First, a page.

Detention data collection phase, regulatory process under way

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A data-collection effort relative to the problem of detention at shipper and receiver docks has gotten under way at the Department of Transportation Office of Inspector General. The effort could lead in many directions, holding implications both for future adjustments to the hours of service regulations and/or adoption of some form of mandated detention pay, which the Obama administration’s DOT has twice pursued unsuccessfully in iterations of its Grow America Act draft highway bill.

In an announcement posted to the OIG website June 15, DOT noted it was moving forward with an audit of loading/unloading delays whose goals are commensurate with FAST Act requirements that DOT “report on the impact of loading and unloading delays in areas such as the economy and efficiency of the transportation system.” Notably, delays’ impact on safety and driver pay/income, too, were Congressionally-required considerations for the report.

DOT OIG noted a twofold short-term objective to “assess available data on motor carrier loading and unloading delays” and “provide information on measuring the potential effects of loading and unloading delays.” It also placed the detention-data effort in the context of the hours of service regulations and the burden placed on drivers attempting to comply with the 14-hour daily on-duty limitation, a perennial concern of Overdrive readers.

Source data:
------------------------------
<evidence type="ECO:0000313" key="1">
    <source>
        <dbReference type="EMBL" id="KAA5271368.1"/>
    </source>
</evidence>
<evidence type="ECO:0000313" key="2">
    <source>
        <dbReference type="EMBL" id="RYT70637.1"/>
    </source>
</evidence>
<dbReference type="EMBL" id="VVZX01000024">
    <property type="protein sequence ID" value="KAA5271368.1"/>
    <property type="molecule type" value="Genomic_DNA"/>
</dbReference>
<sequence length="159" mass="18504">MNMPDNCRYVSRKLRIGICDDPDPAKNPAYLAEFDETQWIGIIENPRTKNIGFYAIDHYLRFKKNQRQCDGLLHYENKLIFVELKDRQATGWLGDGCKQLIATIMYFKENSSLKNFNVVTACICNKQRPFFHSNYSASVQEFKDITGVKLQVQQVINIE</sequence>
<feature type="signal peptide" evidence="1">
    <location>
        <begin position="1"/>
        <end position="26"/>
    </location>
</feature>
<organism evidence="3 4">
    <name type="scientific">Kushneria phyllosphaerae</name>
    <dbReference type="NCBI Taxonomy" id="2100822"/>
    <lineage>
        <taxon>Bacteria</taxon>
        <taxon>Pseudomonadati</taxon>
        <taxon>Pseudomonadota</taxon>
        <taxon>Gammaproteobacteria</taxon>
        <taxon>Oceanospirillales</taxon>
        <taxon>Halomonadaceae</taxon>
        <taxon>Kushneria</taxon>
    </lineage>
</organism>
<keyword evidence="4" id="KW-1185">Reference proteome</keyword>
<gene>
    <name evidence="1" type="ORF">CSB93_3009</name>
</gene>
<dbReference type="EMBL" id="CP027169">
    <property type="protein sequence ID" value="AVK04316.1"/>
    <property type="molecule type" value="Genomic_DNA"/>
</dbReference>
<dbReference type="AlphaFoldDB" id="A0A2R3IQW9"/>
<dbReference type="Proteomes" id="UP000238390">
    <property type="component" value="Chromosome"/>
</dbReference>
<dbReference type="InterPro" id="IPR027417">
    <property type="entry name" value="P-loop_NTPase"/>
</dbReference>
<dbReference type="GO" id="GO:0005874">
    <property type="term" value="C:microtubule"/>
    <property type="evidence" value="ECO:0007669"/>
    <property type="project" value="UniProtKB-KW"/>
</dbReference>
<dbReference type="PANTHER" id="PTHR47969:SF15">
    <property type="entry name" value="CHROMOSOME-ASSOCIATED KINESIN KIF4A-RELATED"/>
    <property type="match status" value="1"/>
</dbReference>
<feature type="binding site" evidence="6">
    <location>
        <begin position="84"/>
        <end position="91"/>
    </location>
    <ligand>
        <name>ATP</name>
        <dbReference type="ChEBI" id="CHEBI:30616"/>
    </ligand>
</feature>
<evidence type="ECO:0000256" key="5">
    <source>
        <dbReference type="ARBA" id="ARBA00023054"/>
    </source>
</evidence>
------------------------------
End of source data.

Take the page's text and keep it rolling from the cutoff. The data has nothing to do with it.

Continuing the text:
“Truckers who experience these delays” at shipper/receiver facilities, OIG said, “may then drive faster to make deliveries within hours-of-service limits or operate beyond these limits and improperly log their driving time, thus increasing the risk of crashes and fatalities.”

Many drivers have long argued for flexibility within the 14-hour daily on-duty maximum limitation, in part given the prevalence of delays at shipper and receiver facilities, with some in recent years going as far as calling added flexibility the right move for highway safety.

Notably, also, FMCSA has instituted a study of the effects of split sleep on driver fatigue. As recently as January, the agency had partnered with Virginia Tech and expected to begin recruiting drivers to participate this year. Queried on study progress today, FMCSA spokesman Duane DeBruyne said a Federal Register notice later this summer would outline “further details about the scope of the study.”

More “immediately important,” he added, the notice will “provide information on how interested carriers and drivers may sign-up to possibly participate in the study.”

One carrier, meanwhile, continued to operate under a special-case exemption to the limitations placed on splitting 10-hour sleeper berth periods (periods of 8 and up to 2 hours are allowed), with certain restrictions. In 2015, when that exemption was first reported in Overdrive, FMCSA officials indicated willingness to study the possibility of liberalizing the sleeper split regulations, given the changing science behind sleep.

The OIG’s effort on detention, meanwhile, will ultimately lead not just to the report on detention mentioned above but to regulation regarding the collection of detention data. The FAST Act highway bill stopped well short of the Obama administration’s preferred move to require carriers to pay drivers at least minimum wage for all on-duty not-driving time. At once, the bill required establishment of regulation within two years of passage to set up “a process to collect data on delays experienced by operators of commercial motor vehicles before the loading and unloading of such vehicles and at other points in the pick-up and delivery process.”

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